Email claims that the recipient’s Internet access is going to be suspended because the ‘Internet Service Provider Consorcium’ has logged illegal activities from his or her computer.
Subject: Your internet access is going to get suspended
Your internet access is going to get suspended
The Internet Service Provider Consorcium was made to protect the rights of software authors, artists. We conduct regular wiretapping on our networks, to monitor criminal acts.
We are aware of your illegal activities on the internet wich were originating from
You can check the report of your activities in the past 6 month that we have attached. We strongly advise you to stop your activities regarding the illegal downloading of copyrighted material of your internet access will be suspended.
ICS Monitoring Team
This email “warning” is one in a series of messages that attempt to fool Internet users into installing malware on their computers. In this version, the message claims that the recipient’s Internet access will be suspended if he or she does not stop “the illegal downloading of copyrighted material”. The message, ostensibly from an entity named the “Internet Service Provider Consorcium”, urges the recipient to open an attachment that supposedly contains a report of the recipient’s illegal activities over the last 6 months.
However, there is no such body as the “Internet Service Provider Consorcium”, nor is there any such blanket ISP organization that has the power and authority to systematically “wiretap” member networks and take action against individual Internet users. In the early years of the Internet, there was an organization named the “Internet Service Provider Consortium (ISPC)” – which is presumably what this spelling and grammar challenged scammer intended to say – but it ceased to operate years ago and never had the sort of wide-sweeping powers suggested in the message.
Opening the .zip file attachment that comes with the email will install malware on the user’s computer that may steal information, communicate with remote servers and download other malware components.
Internet criminals commonly use such ruses as a means of panicking users into inadvertently installing malicious software. In 2005, malicious emails were distributed that claimed that the FBI or the CIA had logged recipients visiting illegal websites. The messages urged recipients to open an attached file for details. The attachment contained a variant of the Sober worm. Then, in 2006, a bogus Mail Server Report that claimed that emails containing worms had been sent from the recipient’s computer itself contained a worm hidden in an attached file. And in 2007, a “complaint” email that falsely claimed to be from the Federal Trade Commission attempted to fool recipients into installing an information-stealing trojan hidden in an attached file.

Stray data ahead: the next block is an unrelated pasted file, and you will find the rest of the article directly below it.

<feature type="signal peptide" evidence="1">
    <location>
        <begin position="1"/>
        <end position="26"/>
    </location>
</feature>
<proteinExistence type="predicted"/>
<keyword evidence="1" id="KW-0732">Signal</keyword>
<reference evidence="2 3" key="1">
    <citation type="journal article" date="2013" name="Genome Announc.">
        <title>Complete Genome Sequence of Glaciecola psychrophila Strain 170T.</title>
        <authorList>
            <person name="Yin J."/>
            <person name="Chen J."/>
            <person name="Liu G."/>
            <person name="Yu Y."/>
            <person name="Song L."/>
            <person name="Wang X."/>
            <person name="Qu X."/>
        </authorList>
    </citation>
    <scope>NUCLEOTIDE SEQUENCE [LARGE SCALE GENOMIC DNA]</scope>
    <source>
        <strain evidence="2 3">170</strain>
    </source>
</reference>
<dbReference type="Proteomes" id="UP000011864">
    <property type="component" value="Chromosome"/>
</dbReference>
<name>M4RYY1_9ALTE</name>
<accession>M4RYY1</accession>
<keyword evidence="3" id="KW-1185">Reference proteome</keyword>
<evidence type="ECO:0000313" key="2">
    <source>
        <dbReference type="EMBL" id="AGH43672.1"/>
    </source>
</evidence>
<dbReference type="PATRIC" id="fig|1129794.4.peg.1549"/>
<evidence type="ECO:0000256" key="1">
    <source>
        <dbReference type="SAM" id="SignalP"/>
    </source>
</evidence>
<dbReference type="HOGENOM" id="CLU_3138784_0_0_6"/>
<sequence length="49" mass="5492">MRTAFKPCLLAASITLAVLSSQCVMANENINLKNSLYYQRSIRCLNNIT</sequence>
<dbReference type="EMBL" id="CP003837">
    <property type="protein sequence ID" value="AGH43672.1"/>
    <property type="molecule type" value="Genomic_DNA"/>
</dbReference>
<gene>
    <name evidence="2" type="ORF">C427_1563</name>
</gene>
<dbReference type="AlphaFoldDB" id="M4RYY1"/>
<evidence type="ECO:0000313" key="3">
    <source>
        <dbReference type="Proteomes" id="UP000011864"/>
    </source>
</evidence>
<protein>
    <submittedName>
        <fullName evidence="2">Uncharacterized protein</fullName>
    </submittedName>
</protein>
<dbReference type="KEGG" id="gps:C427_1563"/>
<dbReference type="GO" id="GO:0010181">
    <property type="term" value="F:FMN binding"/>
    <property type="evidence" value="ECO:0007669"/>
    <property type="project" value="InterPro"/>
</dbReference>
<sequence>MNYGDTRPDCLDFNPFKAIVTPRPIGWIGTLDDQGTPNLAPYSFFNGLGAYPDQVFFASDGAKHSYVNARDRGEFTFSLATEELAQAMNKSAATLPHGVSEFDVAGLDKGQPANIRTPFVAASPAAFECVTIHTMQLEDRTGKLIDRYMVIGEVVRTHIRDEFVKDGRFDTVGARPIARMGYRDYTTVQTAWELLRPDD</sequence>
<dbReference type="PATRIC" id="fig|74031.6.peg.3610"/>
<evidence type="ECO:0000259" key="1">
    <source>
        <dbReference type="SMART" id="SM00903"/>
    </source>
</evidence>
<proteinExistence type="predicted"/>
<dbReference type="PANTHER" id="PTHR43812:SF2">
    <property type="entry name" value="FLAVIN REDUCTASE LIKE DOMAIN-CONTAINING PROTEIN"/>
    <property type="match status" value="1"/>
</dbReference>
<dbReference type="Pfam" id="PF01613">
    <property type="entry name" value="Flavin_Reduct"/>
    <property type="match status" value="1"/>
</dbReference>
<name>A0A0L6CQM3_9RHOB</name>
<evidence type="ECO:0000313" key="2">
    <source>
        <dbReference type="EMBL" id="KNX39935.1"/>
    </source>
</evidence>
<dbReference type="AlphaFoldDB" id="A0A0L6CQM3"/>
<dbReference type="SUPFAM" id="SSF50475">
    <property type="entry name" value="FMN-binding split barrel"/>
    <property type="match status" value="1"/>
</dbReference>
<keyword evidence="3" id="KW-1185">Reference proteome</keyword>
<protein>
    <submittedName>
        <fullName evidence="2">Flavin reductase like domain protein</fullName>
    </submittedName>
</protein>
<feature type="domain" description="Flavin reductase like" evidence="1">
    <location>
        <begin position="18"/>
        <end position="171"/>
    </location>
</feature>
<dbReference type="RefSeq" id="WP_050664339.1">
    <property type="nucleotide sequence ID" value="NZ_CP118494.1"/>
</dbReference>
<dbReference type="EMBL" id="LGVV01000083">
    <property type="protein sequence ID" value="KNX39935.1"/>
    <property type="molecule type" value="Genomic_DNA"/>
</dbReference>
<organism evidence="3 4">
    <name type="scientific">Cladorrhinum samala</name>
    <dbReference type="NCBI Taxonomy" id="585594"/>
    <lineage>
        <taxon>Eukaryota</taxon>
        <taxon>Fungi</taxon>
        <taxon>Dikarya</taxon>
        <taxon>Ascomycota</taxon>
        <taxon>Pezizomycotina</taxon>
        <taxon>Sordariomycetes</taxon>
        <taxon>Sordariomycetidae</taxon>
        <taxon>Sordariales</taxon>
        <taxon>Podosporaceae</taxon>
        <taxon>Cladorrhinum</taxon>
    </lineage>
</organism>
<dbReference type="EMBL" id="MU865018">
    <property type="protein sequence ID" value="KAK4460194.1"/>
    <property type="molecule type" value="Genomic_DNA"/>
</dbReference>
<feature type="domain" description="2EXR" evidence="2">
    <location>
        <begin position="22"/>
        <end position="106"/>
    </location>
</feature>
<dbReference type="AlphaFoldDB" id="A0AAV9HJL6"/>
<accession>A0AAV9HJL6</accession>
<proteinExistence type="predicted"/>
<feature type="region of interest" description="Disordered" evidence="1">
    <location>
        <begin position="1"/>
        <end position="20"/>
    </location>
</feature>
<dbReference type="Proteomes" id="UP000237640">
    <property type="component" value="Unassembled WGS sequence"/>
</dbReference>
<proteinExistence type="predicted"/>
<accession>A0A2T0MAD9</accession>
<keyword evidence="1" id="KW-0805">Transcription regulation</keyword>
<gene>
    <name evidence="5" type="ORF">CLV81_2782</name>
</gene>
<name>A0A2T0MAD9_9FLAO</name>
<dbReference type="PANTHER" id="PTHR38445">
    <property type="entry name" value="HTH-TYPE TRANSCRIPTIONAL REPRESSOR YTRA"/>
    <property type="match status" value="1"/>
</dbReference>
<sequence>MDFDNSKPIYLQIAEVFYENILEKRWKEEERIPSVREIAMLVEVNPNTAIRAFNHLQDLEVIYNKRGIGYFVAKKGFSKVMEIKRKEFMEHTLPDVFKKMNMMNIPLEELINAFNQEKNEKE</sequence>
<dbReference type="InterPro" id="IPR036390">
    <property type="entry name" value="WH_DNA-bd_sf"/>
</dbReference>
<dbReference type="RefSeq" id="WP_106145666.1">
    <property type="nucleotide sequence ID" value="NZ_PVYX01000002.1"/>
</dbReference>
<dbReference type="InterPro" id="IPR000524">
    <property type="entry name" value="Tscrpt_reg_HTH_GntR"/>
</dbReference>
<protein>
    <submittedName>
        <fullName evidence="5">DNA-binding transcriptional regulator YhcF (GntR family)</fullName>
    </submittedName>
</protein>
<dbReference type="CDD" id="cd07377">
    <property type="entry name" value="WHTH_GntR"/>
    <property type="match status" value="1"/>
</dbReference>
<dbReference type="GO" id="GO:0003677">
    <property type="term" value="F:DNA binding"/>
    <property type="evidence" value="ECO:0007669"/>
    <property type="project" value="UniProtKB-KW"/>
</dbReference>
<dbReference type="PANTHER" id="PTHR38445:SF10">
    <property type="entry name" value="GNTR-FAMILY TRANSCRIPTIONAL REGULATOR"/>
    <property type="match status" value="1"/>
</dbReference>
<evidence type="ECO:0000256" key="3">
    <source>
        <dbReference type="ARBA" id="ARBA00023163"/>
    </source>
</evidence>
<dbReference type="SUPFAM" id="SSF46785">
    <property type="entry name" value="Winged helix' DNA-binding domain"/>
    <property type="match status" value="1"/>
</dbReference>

Another version currently being distributed poses as a threatening “complaint” email accusing the recipient of sending emails containing viruses and instructs him or her to open an attachment supposedly containing email log files. Like the “Internet Service Provider Consorcium” variant discussed here, the emails carry .zip file attachments containing malware.
Internet users should always be very cautious of opening attachments that arrive with unsolicited emails. Do not be panicked by threatening complaints or false accusations into opening attachments without due care and attention.
Last updated: 17th September 2008
First published: 17th September 2008
By Brett M. Christensen
Importance NoticeAfter considerable thought and with an ache in my heart, I have decided that the time has come to close down the Hoax-Slayer website.
These days, the site does not generate enough revenue to cover expenses, and I do not have the financial resources to sustain it going forward.
Moreover, I now work long hours in a full-time and physically taxing job, so maintaining and managing the website and publishing new material has become difficult for me.
And finally, after 18 years of writing about scams and hoaxes, I feel that it is time for me to take my fingers off the keyboard and focus on other projects and pastimes.
When I first started Hoax-Slayer, I never dreamed that I would still be working on the project all these years later or that it would become such an important part of my life. It's been a fantastic and engaging experience and one that I will always treasure.
I hope that my work over the years has helped to make the Internet a little safer and thwarted the activities of at least a few scammers and malicious pranksters.
A Big Thank YouI would also like to thank all of those wonderful people who have supported the project by sharing information from the site, contributing examples of scams and hoaxes, offering suggestions, donating funds, or helping behind the scenes.
I would especially like to thank David White for his tireless contribution to the Hoax-Slayer Facebook Page over many years. David's support has been invaluable, and I can not thank him enough.
Closing DateHoax-Slayer will still be around for a few weeks while I wind things down. The site will go offline on May 31, 2021. While I will not be publishing any new posts, you can still access existing material on the site until the date of closure.
Thank you, one and all!